Archive for October 3rd, 2012


It has been said the casing-less sausages known as cevapcici or cevaps found their way into Eastern Europe via the Ottoman Empire, which picked them up from Arabic cultures around Persia.

Today, there are different versions of cevapcici throughout Croatia, Serbia, Bosnia-Herzegovina and Macedonia. Some use pork and lamb, others use pork, lamb and beef, and yet others omit the pork entirely.

Originally, they were skewered and grilled over an open fire. Nowadays, most cooks grill, broil or pan fry them. They make great appetizers and sandwiches on lepinjebread!

Makes 6 servings of Cevapcici

Prep Time: 15 minutes

Cook Time: 15 minutes

Total Time: 30 minutes


  • 1 pound ground beef chuck
  • 1/2 pound ground pork
  • 1/2 pound ground lamb
  • 1 clove garlic, finely chopped
  • 1/2 cup finely chopped onions
  • 1 teaspoon salt
  • Finely chopped onions, for garnish


  1. Mix together beef, pork, lamb, garlic, 1/2 cup chopped onions and salt until thoroughly combined.
  2. Roll meat mixture into a long, 3/4-inch cylinder. Cut links at 4-inch intervals. Or, you can use a sausage extruder. Place on plastic wrap-lined plate, cover with more plastic wrap and refrigerate for 1 hour to firm. Note: Sausages can be frozen at this point. When ready to use, thaw or cook from the frozen state.
  3. Broil “cevapcici” on a charcoal grill or a preheated oven broiler rack coated with cooking spray 4 to 6 inches from flame, 4 minutes per side or until no longer pink in the middle. Or they can be pan fried in a large skillet coated with cooking spray over high heat for a total of about 8 minutes, turning frequently to brown all sides.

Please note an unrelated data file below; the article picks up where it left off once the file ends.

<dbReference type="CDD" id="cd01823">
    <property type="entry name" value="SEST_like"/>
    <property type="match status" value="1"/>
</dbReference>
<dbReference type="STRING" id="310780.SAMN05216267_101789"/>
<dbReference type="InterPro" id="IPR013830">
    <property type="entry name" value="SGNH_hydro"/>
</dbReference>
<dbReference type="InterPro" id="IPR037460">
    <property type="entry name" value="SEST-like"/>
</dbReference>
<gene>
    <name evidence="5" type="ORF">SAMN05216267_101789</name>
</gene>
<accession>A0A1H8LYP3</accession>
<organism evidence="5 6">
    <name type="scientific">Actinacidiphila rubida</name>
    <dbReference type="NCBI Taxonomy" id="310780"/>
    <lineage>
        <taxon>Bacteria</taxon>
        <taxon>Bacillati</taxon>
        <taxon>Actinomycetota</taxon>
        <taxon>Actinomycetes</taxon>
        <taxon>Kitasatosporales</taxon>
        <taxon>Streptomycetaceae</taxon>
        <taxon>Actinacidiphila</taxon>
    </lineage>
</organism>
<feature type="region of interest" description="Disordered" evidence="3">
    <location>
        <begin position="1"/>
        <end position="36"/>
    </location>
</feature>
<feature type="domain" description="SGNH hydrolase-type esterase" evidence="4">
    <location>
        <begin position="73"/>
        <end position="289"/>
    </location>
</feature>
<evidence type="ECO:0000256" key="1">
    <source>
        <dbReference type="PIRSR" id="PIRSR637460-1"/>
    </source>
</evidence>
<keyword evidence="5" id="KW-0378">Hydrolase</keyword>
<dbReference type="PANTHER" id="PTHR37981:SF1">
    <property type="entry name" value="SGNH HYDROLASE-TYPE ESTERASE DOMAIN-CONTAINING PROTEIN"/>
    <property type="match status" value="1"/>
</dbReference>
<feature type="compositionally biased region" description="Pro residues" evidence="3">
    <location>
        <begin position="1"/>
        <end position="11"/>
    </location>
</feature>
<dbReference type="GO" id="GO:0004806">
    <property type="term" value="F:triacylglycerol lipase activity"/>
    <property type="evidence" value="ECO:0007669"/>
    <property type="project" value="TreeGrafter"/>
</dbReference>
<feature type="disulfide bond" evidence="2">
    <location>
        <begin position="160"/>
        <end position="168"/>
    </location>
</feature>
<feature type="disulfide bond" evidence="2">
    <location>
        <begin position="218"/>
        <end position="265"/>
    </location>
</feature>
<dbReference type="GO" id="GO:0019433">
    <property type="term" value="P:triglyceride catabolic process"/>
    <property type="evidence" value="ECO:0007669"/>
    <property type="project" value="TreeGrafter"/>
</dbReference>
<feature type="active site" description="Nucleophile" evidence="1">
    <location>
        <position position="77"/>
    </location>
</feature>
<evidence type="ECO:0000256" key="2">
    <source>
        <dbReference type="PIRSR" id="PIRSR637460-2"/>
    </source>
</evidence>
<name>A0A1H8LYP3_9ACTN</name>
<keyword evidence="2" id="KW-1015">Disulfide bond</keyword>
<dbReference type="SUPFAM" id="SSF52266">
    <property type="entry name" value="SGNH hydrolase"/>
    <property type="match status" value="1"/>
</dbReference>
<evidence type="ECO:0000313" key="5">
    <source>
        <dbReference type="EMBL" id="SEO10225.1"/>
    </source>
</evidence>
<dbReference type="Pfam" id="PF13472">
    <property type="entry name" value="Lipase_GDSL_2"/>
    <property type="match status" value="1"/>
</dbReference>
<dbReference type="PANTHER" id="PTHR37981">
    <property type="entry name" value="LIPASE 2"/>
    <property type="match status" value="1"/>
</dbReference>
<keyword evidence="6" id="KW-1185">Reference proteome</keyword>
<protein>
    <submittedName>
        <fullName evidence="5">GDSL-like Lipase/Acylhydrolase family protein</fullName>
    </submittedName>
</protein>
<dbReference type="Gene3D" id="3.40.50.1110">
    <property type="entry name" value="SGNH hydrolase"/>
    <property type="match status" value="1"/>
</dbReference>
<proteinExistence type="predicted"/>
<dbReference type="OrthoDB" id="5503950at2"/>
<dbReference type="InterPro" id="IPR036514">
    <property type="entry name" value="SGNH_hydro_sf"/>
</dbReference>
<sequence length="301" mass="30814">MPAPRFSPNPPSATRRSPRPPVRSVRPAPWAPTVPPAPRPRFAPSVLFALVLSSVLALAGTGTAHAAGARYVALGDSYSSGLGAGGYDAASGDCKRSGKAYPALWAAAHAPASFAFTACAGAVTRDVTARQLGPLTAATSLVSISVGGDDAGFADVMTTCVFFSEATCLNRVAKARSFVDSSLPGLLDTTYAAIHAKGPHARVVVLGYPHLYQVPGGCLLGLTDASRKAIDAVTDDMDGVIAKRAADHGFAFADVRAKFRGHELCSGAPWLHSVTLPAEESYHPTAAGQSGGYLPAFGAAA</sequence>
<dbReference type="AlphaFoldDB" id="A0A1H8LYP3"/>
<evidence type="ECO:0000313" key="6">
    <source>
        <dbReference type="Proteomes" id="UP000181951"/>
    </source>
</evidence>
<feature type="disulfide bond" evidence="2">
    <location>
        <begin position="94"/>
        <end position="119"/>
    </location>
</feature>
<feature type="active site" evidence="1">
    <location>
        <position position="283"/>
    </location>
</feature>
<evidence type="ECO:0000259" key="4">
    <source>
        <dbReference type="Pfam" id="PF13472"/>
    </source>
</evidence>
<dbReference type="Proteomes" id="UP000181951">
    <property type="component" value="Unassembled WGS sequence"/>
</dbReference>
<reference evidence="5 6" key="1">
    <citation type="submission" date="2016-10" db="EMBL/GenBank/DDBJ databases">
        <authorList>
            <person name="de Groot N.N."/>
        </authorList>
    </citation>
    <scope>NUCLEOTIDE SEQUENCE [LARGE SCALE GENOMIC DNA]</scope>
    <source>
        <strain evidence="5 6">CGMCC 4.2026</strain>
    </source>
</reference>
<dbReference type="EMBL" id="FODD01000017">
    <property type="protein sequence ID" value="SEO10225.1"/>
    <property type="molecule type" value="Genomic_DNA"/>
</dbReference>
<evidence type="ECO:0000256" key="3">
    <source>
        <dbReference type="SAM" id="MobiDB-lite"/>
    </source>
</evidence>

4. Serve with chopped raw onion, Serbian potato salad and pogacha bread. Cevapcici make great appetizers!

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A new restaurant in Portland that seems to be getting some attention. I decided to go there with my friend Ann for lunch, who is battling cancer, as per her suggestion, otherwise I might have gone somewhere else since I was not that drawn to it. I was excited to see this on the menu:

grilled cevapcici sausage with lescó — hungarian stew of
gypsy peppers, sweet onions & tomatoes, served with polenta
with grilled corn and asiago cheese 12

It is one of my favorite things to eat in my country of birth, Croatia.

But actually what I got was a sausage, not a “cevapcic” at all, so I was disappointed and Ann was very happy with her burger, a thing she can rarely eat, as per her dietary restrictions.

So I would implore the chef to change the menu to say sausages, in the style of a Polish kielbasa, is what it really tasted like…

cevapcic sausage????

burger with smashed fries

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